news:v5KdndR7vJXkgnneRVn-gw@giganews.com:

> Perhaps, but I think there might be something dubious that Jhu has
> illustrated. Even if Matlab executes this expression in
> single-precision, (But I think it actually does it in
> double-precision), the magnitude of the error is interesting. I
> executed this in expression in O-Matrix and all is fine,
>
> O>REAL_MIN
> 1.17549e-038
> O>DOUBLE_MIN
> 2.22507e-308
> O>101*0.2-20.2
> 0
>
>

Dubious only if you know little about floating point math, and the fact
that such errors SHOULDN'T BE real min.


--
Scott
Reverse name to reply

Subject: Math error

From: Steve Amphlett

Date: 6 Feb, 2006 10:10:32

Message: 17 of 28

Just as an [OT] aside... Does anyone know how hand-held calculators
work? I've never seen typical FP problems on my Casio. Do they
cheat? Or do they use BCD?

Subject: Math error

From: Steve Amphlett

Date: 6 Feb, 2006 10:11:40

Message: 18 of 28

Steve Amphlett wrote:
>
>
> Just as an [OT] aside... Does anyone know how hand-held
> calculators
> work? I've never seen typical FP problems on my Casio. Do they
> cheat? Or do they use BCD?

It's BCD.

 <http://www.thimet.de/CalcCollection/Calculators/Casio-fx-180/Contents.htm>

Subject: Math error

From: om

Date: 7 Feb, 2006 05:01:18

Message: 19 of 28

<us wrote his aknowledgements>

What a rich culture there is in learning and helping. Thanks to all
for sharing so freely the knowledge you've gained! It's a challenge
to even read all the posts and still get all my work done. But then
I quess reading and learning will make my work more efficient in
time.
om

Subject: Math error

From: Steven Lord

Date: 7 Feb, 2006 09:17:30

Message: 20 of 28


"Steve Amphlett" <Firstname.Lastname@where_I_work.com> wrote in message
news:ef2745b.15@webx.raydaftYaTP...
> Just as an [OT] aside... Does anyone know how hand-held calculators
> work? I've never seen typical FP problems on my Casio. Do they
> cheat? Or do they use BCD?

It depends on what you mean by "work" -- basic arithmetic, trig functions,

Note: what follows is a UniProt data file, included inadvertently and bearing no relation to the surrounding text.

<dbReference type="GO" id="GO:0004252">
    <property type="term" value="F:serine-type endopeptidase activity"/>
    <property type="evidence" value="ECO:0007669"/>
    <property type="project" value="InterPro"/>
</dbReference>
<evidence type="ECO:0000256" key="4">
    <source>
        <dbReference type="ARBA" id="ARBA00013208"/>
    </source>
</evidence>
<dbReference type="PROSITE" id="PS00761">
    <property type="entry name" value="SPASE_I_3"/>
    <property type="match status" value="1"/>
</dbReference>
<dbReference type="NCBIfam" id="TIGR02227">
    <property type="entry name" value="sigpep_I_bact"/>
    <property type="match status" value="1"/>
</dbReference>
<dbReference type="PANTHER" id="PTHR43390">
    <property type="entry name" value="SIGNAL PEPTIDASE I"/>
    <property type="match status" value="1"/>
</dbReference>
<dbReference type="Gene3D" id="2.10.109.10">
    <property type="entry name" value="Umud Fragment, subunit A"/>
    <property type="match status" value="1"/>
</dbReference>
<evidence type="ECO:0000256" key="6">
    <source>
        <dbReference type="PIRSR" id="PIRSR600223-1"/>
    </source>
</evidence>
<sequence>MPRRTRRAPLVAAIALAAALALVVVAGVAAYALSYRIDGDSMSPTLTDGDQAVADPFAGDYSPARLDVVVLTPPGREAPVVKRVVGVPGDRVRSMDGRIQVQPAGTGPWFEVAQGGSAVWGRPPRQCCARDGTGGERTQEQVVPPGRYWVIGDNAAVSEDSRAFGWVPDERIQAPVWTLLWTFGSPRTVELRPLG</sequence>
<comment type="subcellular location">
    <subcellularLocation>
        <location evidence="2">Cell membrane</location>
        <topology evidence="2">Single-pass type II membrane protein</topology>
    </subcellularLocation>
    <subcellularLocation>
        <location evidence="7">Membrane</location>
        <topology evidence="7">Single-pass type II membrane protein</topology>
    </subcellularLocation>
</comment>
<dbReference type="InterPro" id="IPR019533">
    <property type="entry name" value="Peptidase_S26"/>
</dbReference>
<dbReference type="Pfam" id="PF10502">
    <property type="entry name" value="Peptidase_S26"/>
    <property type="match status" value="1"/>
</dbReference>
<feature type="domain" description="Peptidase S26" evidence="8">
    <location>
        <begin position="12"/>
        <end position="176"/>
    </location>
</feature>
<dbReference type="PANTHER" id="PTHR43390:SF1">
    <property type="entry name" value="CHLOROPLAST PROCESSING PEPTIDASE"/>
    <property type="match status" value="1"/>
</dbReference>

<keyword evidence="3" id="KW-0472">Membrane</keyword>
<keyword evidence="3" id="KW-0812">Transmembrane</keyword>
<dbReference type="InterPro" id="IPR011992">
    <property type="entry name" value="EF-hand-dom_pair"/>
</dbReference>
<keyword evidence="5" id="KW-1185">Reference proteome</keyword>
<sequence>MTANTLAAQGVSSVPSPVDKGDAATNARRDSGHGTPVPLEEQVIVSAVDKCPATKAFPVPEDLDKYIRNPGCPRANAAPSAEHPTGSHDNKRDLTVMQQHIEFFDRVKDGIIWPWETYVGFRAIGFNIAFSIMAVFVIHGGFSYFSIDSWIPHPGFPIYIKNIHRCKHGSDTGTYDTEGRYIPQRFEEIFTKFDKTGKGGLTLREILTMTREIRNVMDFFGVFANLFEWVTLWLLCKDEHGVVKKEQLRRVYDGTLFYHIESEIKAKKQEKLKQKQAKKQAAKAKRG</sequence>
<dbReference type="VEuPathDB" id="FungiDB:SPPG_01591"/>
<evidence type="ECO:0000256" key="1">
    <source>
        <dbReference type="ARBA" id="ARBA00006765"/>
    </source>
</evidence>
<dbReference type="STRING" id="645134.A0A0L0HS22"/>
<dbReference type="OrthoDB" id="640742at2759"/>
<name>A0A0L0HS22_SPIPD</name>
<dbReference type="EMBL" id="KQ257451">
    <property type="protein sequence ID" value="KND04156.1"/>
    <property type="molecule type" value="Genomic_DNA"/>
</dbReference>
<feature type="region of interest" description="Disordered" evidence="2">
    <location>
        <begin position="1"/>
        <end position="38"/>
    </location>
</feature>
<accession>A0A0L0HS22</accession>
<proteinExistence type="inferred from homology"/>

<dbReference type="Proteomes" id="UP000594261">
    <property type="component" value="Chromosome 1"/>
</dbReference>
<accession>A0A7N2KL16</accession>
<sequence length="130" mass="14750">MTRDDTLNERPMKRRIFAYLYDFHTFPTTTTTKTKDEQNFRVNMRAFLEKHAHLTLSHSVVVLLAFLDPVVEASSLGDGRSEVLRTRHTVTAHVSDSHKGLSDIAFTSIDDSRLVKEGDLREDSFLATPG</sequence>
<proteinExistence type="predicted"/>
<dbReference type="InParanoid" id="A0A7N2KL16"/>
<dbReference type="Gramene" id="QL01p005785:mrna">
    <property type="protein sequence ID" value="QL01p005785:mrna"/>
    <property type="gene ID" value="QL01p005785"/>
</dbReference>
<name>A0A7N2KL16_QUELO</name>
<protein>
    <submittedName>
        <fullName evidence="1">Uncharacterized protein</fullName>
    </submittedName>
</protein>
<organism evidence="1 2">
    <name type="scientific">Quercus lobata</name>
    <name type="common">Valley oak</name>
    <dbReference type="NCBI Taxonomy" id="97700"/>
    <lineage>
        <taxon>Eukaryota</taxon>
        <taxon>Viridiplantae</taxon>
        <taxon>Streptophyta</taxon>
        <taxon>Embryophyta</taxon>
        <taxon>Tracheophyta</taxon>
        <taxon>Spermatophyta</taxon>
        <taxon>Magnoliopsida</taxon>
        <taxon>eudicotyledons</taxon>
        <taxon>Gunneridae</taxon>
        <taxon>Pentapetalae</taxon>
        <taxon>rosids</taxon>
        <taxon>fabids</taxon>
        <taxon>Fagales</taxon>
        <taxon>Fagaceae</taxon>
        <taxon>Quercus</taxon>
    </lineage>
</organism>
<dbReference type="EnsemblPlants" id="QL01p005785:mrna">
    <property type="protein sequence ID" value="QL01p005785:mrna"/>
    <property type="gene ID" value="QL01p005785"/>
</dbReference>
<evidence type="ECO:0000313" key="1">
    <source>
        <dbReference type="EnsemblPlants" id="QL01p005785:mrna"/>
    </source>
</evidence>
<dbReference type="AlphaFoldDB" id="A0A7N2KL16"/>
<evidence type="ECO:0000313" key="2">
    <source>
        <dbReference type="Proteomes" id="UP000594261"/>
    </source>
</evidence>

etc. I remember reading at some point about the CORDIC algorithm:

http://www.fpga-guru.com/cordic.htm

Doing a little more digging, I found a few articles on this webpage that
discuss calculator computations. They're a bit old, but I'd imagine that at
least some of this information is still valid:

http://mathforum.org/library/drmath/sets/high_graphing_calc.html

Calculators and Trig Functions, from 12/03/1996, gives a different brief
overview of CORDIC. The paper referenced in that page by Prof. Bruce
Edwards is located in the Papers link here:

http://www.math.ufl.edu/~be/

To relate this to MATLAB a bit, here's Cleve's explanation of what we use:

http://www.mathworks.com/company/newsletters/news_notes/clevescorner/winter02_cleve.html

--
Steve Lord
slord@mathworks.com

Subject: Math error

From: Kelvin Hales

Date: 7 Feb, 2006 14:47:47

Message: 21 of 28

In article <dsaa5q$idb$1@fred.mathworks.com>, Steven Lord wrote:
> "Steve Amphlett" <Firstname.Lastname@where_I_work.com> wrote in message
> news:ef2745b.15@webx.raydaftYaTP...
> > Just as an [OT] aside... Does anyone know how hand-held calculators
> > work? I've never seen typical FP problems on my Casio. Do they
> > cheat? Or do they use BCD?

I've always understood pocket calculators to use BCD. Certainly the HP ones I have used
(and still use today). Further details at:<http://www.hpmuseum.org/techcpu.htm>

Kelvin B. Hales
Kelvin Hales Associates Limited
Consulting Control Engineers